We begin our meal with the Japanese Yellowtail Sashimi with diced Chiles, and the Tuna Sashimi Carpaccio with Sesame Soy and Garlic Chips. Each plate is garnished with shredded daikon radish salad. The portions are generous, with approximately fifteen neatly sliced pieces of fish on each plate. My husband (an admitted Ohio born fish-phobe) accompanies me to dinner, and intrepidly dives into the world of sushi. His preference is the yellowtail sashimi. It is mild, served warm, and the chiles add a fresh component to the dish. In contrast, I love the tuna sashimi, served chilled – it’s more assertive, and the sesame soy and garlic chips make each bite pop with flavor.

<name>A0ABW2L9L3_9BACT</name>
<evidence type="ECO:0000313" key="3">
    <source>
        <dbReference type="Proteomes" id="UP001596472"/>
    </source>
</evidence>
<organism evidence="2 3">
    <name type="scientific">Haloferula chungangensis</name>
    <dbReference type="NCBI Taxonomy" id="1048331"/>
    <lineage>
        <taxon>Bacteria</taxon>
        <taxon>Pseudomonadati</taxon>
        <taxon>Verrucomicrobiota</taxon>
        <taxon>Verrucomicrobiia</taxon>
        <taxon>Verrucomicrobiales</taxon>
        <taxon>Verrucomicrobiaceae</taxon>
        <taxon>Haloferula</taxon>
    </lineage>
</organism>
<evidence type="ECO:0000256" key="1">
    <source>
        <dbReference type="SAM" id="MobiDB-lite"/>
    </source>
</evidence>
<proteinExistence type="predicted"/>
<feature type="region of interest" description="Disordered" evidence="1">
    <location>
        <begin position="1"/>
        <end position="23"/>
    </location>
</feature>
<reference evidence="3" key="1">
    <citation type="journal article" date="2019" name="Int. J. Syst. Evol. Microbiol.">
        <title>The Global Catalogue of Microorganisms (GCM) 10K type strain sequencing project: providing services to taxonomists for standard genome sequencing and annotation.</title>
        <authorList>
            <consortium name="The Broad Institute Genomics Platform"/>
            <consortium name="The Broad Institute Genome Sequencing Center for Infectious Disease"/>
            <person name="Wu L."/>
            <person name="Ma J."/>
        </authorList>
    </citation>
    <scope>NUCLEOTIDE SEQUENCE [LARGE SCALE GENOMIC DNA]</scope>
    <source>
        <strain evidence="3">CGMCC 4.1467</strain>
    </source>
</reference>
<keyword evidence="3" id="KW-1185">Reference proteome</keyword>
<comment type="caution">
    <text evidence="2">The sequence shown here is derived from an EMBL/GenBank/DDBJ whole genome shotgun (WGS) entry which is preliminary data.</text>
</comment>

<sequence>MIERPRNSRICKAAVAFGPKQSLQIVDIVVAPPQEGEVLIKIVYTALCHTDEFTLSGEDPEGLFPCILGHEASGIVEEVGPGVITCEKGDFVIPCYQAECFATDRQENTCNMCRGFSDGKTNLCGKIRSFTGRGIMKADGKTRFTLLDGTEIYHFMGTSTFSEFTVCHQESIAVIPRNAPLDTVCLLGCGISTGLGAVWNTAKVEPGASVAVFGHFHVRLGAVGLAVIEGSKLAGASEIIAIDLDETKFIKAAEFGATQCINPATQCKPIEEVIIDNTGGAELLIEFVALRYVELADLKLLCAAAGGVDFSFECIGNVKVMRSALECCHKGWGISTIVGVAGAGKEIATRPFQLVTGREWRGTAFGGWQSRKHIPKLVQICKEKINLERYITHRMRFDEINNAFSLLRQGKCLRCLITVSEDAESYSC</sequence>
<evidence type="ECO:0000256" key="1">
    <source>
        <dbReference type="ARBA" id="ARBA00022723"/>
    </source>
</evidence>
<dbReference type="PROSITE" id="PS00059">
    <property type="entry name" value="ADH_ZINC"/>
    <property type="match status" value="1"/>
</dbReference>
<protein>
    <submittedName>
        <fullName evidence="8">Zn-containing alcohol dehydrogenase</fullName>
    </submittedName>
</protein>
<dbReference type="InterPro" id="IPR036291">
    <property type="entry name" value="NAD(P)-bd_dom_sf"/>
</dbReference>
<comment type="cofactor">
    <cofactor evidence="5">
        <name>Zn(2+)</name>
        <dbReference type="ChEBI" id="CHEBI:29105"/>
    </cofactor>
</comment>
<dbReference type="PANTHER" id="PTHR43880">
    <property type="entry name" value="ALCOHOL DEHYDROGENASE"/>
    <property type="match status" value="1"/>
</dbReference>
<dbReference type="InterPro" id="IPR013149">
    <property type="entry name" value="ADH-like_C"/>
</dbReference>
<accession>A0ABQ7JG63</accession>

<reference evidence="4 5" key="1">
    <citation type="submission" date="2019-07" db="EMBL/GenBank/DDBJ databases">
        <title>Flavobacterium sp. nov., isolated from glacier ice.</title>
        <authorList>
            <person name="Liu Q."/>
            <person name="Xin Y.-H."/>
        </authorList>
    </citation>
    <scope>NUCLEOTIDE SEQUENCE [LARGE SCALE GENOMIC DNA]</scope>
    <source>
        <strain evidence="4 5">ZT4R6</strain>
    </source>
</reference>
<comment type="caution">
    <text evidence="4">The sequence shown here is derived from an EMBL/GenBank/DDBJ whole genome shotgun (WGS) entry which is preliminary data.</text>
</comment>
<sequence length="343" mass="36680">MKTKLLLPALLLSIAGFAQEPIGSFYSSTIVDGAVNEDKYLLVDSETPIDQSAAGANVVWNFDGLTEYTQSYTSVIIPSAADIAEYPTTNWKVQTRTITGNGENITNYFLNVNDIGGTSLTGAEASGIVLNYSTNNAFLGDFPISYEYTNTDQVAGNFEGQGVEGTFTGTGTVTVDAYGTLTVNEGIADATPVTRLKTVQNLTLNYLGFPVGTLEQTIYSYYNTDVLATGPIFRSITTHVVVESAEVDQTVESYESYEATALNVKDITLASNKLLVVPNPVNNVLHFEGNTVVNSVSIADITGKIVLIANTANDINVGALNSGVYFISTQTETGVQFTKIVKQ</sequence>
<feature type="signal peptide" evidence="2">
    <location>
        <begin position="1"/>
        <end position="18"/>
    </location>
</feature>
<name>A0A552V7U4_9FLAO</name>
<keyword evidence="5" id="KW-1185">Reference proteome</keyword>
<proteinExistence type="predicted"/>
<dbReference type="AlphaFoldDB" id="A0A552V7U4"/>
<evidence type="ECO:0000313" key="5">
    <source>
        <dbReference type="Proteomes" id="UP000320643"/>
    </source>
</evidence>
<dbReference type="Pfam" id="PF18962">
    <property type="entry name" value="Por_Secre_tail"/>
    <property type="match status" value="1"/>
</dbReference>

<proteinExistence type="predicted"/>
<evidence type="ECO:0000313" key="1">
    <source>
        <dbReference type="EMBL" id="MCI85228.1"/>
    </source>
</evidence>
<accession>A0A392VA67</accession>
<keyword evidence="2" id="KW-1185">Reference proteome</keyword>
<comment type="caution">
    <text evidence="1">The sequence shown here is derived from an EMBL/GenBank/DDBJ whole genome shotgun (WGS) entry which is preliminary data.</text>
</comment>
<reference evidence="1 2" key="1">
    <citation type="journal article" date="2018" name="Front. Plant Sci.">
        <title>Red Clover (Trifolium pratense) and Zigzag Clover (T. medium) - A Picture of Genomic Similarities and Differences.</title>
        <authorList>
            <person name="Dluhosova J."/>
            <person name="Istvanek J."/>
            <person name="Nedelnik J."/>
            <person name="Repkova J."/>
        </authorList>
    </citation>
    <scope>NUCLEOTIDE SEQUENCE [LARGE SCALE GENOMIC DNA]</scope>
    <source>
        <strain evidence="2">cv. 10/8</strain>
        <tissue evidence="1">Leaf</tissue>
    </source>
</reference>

The next starter to arrive is the Filet Mignon Wrapped Asparagus with Soy Mirin Sauce. Very simple, this unpretentious dish is seared filet wrapped around asparagus spears. The sauce gives it punch. It is savory, meaty, and topped with a tomato relish and parsley.
Next to arrive is Roku’s Chilean Seabass in Yuzu Butter. The presentation is very understated – a piece of fish, on sauce, topped with tempura. A complete knockout, it is sweet, and the fish is tender. The sauce is complex, sweet, savory, and makes both of us want to lick the plate clean. The seabass is garnished with tempura-battered shredded peppers.